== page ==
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Exxon stock was a trendy pick once Donald Trump won the presidency. Kiplinger listed it as one of its "Best Stocks for a Donald Trump Presidency" even before former Exxon Mobil CEO Rex Tillerson was nominated as secretary of state.
That's because President Trump consistently pledged to roll back regulations on oil and gas companies during his campaign, and he's already living up to his promises in his first month in office. On Feb. 14, President Trump signed a bill ending a regulation requiring oil companies like Exxon to disclose payments made to foreign governments.
And President Trump is clearly an Exxon fan. According to his FEC financial disclosure, he owns up to $100,000 in shares of Exxon stock. On Monday evening, he praised the company's decision to invest $20 billion in opening new oil refining plants along the Gulf Coast.
"This is exactly the kind of investment, economic development, and job creation that will help put Americans back to work," President Trump said in the White House.
But this Exxon-Trump closeness has been bad for XOM shares. Exxon Mobil stock has sunk 3.7% since Donald Trump was sworn in as president. During the same time, the Dow has climbed nearly 6% as its record-breaking rally continues.
It turns out President Trump's attention to Exxon is only raising questions about the company - and turning off some investors...
Why Trump's Praise Won't Boost the Exxon Stock Price
So far, the president's praise tends to stir up more skepticism than support.
"When President Donald Trump has singled out companies for praise or criticism in the past, it has often raised the question: Why those?" wrote The Wall Street Journal.
On Jan. 3, Trump singled out General Motors Co. (NYSE: GM) for making some of its vehicles in Mexico.
"General Motors is sending Mexican made model of Chevy Cruze to U.S. car dealers-tax free across border. Make in U.S.A. or pay big border tax!" read Trump's tweet.
"Based on the tremendous cost and cost overruns of the Lockheed Martin F-35, I have asked Boeing to price-out a comparable F-18 Super Hornet!"
But the administration's close ties with Exxon might explain why it singled out the company for praise.
Directly before releasing a statement to the press (taken nearly word for word from an Exxon Mobil announcement made half an hour earlier), the president had a two-hour meeting with Rex Tillerson. During a press conference, State Department spokesperson Mark Toner said the president and Tillerson talked "about foreign policy issues and not Exxon Mobil."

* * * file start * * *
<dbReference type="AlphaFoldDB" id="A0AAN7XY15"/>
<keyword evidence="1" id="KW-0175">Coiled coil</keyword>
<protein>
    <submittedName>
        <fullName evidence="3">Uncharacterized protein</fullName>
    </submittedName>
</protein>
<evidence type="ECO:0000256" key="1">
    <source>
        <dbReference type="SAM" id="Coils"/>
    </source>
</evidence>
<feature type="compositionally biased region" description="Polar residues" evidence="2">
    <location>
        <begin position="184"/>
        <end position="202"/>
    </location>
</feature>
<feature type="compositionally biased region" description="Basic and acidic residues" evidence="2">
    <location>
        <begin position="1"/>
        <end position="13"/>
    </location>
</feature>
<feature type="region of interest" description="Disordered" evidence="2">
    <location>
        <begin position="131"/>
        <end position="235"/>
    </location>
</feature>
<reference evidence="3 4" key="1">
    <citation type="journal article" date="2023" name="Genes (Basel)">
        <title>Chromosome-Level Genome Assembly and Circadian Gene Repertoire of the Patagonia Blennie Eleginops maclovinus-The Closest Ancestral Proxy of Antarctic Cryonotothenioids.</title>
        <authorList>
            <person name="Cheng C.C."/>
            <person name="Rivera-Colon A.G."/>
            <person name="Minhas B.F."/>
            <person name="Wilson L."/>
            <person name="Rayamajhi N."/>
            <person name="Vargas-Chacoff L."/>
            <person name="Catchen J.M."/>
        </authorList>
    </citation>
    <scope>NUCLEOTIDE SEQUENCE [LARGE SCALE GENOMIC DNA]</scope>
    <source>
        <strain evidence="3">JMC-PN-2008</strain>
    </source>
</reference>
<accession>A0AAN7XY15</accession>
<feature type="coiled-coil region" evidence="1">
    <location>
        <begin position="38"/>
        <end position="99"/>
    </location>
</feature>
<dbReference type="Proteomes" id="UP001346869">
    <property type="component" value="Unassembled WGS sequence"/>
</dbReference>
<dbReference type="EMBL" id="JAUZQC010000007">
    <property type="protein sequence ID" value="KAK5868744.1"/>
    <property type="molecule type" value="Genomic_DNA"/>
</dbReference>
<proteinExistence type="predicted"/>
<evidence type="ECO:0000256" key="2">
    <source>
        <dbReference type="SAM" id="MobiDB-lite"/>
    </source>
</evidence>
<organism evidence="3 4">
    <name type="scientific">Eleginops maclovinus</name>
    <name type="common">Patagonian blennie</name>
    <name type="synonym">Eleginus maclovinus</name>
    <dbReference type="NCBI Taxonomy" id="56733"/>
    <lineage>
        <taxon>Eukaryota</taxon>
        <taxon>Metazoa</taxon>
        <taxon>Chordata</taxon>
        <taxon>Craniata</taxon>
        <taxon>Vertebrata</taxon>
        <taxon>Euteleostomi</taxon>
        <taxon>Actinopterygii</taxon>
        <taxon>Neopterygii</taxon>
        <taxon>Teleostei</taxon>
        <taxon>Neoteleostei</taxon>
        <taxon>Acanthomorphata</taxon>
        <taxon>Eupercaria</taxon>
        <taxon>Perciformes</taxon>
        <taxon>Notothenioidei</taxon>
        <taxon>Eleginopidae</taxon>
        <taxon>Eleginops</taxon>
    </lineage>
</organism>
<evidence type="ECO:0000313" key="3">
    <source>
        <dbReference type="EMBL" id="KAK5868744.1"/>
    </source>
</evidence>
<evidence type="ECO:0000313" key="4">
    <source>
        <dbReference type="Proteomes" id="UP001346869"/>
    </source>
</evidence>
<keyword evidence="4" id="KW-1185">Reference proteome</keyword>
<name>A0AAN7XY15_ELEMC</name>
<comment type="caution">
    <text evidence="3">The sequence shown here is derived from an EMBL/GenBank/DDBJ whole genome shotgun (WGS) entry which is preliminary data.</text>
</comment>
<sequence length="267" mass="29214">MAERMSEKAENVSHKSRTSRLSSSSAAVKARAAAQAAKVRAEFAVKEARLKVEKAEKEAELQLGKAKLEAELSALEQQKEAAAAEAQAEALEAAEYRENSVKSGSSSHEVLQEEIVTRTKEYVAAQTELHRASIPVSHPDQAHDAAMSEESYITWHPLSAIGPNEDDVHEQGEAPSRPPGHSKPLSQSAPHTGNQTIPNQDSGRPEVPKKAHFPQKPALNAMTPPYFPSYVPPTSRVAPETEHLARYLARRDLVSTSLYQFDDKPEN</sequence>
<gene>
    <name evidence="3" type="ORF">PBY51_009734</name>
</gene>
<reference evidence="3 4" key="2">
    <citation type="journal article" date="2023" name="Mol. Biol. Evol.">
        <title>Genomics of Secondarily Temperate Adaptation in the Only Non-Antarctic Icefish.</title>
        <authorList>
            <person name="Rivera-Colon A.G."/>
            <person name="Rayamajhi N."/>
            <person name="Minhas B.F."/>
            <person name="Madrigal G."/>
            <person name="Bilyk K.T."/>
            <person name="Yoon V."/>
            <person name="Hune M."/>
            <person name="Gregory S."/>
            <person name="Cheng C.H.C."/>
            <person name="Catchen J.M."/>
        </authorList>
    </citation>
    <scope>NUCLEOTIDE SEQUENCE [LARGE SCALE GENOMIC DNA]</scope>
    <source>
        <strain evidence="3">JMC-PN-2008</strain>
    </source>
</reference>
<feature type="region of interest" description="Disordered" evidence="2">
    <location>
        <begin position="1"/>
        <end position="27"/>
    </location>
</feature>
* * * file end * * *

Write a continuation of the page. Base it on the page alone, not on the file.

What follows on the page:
But Toner also indicated Tillerson still owns 600,000 shares of Exxon stock, which he's not required to sell until May 2.
Trending Now: Check Out Our Bold Oil Price Prediction for 2017
As investors, our main focus is how to profit from what's happening. Right now, the Exxon-Trump relationship is one of many reasons to steer clear of XOM.
Instead, there are better, smaller stocks flying under the radar that are going to avoid the major price problem facing Big Oil right now...
Avoid Big Oil Stocks and Go Small
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You see, when oil prices were over $100 a barrel, Big Oil companies mired themselves in hugely expensive "megaprojects."
But when oil prices crashed last year, these megaprojects turned into nothing more than expensive dead weight for the oil supermajors. Exxon was forced to slash its capital spending 55% between 2013 and 2016.
And now that oil prices are back above $50 a barrel, Big Oil firms are trying to buy into American shale oil again.
Exxon itself just bought nearly $7 billion in shale assets in the Permian Basin. And its announcement yesterday for $20 billion in Gulf Coast manufacturing relies on the company's shale oil operations taking off.
The problem for Exxon is it's bogged down with global projects ranging across several industries, from exploration to production to refining.
And no amount of praise from the president can change that reality. Even with Exxon's close ties to the White House, Exxon stock is still trending down this year.
That's because the company is chasing trends instead of pioneering new ones. And while President Trump tweets praise toward the company, his controversial tenure can only invite more negative publicity for a company trying to reinvent itself.
That's why we recommend our readers steer clear of Big Oil stocks like Exxon. There are plenty of smaller oil companies already primed to profit from the new shale boom. These smaller oil companies are already raking in money because they are more nimble and already operating in the most profitable regions.
And without the president drawing attention to them, they are flying under the radar. Instead of weighing your portfolio down with Big Oil stocks like XOM, try these midstream oil companies instead. Plains All American Pipeline LP (NYSE: PAA) and Magellan Midstream Partners LP (NYSE: MMP) are well-managed, profitable, and ready to grow.
Here's why we predict these stocks are set to soar this year, including why we think Wall Street expectations for them are too conservative...